So Barnabas and Saul were sent out by the Holy Spirit. They went down to the seaport of Seleucia and then sailed for the island of Cyprus. There, in the town of Salamis, they went to the Jewish synagogues and preached the word of God. John Mark went with them as their assistant.Acts 13:4-5
Now we are off on this journey with Barnabas and Saul. But there are a lot of us in the party, so you will have to be patient if you are not always right up there where the action is. There are just too many of us for all of us to be up with Barnabas and Saul. Furthermore we will not all be able to stay in one hotel together. There are no hotels large enough to take us all. Remember what I told you “yesterday” – travel light. We are going down to Seleucia with some donkeys so your luggage can be put on the donkeys and you will not have to carry it on this part of the journey. Barnabas has managed to arrange a sufficient number of donkeys to cover us all he thinks. But fortunately it is a short journey. We leave at sunrise – walking. No, you can’t ride on one of the donkeys. The donkeys are only for the luggage, hence the reason for travelling light.
The journey down to the coast to Seleucia is only 25 kms and then we have walk 8 kilometres up to the port. The port is at the mouth of the Orontes River. Antioch is a landlocked city and has no port of its own or airport. (I don’t need to comment on why there is no airport in Antioch do I? The fact is the Wright Brothers haven’t been born yet). The average human walking speed is 5 km / hour so you can see it is going to take us about 6 and a half hours to get to the port. That is why we are leaving at daybreak. But you don’t have to worry about missing the sailing. The ships leave at night in order to make the crossing to Cyprus when the seas are the calmest. So we have plenty of time and you will be able to rest on the ship in the cool of the evening. You can see we don’t have to worry about accommodation in Seleucia. Barnabas will arrange members of his family to put us up on Cyprus. While we are on Cyprus we will make our base at Salamis. That is where most of Barnabas’ family are. To help you with information of where we are going I have clipped for you some background information on Seleucia and Salamis and Cyprus so you can familiarise yourself with your surroundings.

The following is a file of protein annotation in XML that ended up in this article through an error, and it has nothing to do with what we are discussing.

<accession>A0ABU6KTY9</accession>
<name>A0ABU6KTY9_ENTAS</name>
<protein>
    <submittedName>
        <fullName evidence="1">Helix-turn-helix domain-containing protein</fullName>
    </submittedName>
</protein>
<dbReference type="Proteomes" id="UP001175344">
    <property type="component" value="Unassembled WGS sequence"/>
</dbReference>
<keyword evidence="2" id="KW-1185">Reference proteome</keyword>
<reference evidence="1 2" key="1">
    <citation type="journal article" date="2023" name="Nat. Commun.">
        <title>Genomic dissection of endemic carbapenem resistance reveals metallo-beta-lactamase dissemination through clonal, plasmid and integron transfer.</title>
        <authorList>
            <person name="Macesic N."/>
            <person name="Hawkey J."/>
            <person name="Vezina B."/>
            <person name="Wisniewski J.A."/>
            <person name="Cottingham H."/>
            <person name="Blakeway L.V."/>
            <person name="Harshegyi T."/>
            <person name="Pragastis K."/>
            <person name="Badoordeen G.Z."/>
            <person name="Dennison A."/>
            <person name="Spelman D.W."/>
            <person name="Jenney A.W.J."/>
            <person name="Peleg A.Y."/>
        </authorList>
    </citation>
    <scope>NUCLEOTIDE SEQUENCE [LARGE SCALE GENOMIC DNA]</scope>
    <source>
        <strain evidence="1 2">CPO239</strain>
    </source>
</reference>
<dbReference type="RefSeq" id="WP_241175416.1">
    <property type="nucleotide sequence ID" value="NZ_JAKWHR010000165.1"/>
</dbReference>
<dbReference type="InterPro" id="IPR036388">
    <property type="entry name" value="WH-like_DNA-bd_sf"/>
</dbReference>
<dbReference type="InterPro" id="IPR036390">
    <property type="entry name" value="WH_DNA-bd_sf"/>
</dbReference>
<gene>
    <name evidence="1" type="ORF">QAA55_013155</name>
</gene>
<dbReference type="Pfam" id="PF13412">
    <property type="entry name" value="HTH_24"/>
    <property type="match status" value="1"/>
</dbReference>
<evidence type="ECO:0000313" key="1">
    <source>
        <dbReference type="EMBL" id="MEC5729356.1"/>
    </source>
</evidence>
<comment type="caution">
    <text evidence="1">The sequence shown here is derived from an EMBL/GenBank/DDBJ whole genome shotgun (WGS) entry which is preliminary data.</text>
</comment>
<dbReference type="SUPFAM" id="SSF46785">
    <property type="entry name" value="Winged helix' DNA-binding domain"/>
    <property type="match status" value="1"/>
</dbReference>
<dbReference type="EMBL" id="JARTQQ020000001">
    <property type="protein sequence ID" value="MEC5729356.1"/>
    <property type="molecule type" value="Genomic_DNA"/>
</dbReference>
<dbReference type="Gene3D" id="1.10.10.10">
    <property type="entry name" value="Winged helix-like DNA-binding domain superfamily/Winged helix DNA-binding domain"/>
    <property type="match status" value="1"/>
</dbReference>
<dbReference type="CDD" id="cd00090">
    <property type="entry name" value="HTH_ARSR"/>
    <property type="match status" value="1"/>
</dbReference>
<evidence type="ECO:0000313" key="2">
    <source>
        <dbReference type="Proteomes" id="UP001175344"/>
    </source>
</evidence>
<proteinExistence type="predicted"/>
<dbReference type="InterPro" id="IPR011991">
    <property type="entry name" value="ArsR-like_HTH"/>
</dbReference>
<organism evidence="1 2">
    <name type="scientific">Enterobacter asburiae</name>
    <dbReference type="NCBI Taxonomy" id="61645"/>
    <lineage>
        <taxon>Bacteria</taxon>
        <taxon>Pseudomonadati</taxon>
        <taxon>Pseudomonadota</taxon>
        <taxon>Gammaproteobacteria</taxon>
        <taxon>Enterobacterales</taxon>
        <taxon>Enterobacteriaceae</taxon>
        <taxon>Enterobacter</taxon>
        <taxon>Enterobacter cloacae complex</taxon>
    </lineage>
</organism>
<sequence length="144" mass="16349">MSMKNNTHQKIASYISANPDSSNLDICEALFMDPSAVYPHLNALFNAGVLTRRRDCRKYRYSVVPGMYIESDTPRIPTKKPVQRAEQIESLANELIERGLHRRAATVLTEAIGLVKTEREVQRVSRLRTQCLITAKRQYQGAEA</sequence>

Seleucia is the port city of Antioch in Syria. The port of Antioch was founded by Seleucus Nicanor and so bears his name. It was an artificial harbour created on the straight coastline of the eastern Mediterranean in order to provide shelter for ships in the stormy winter weather. Ships sailed from here to all ports around the Mediterranean sea. Antioch was a large city in Syria and therefore needed a substantial port. As in most large ports there is a sleazy part of town down in the old port area. You will not have much time to spend here as we will board soon after we have eaten and settle ourselves in for the journey. Most of us will have to sleep on the deck so boarding early allows us to pick a prime spot. I guess we didn’t tell you this trip with Barnabas and Saul will at times be rather spartan at best.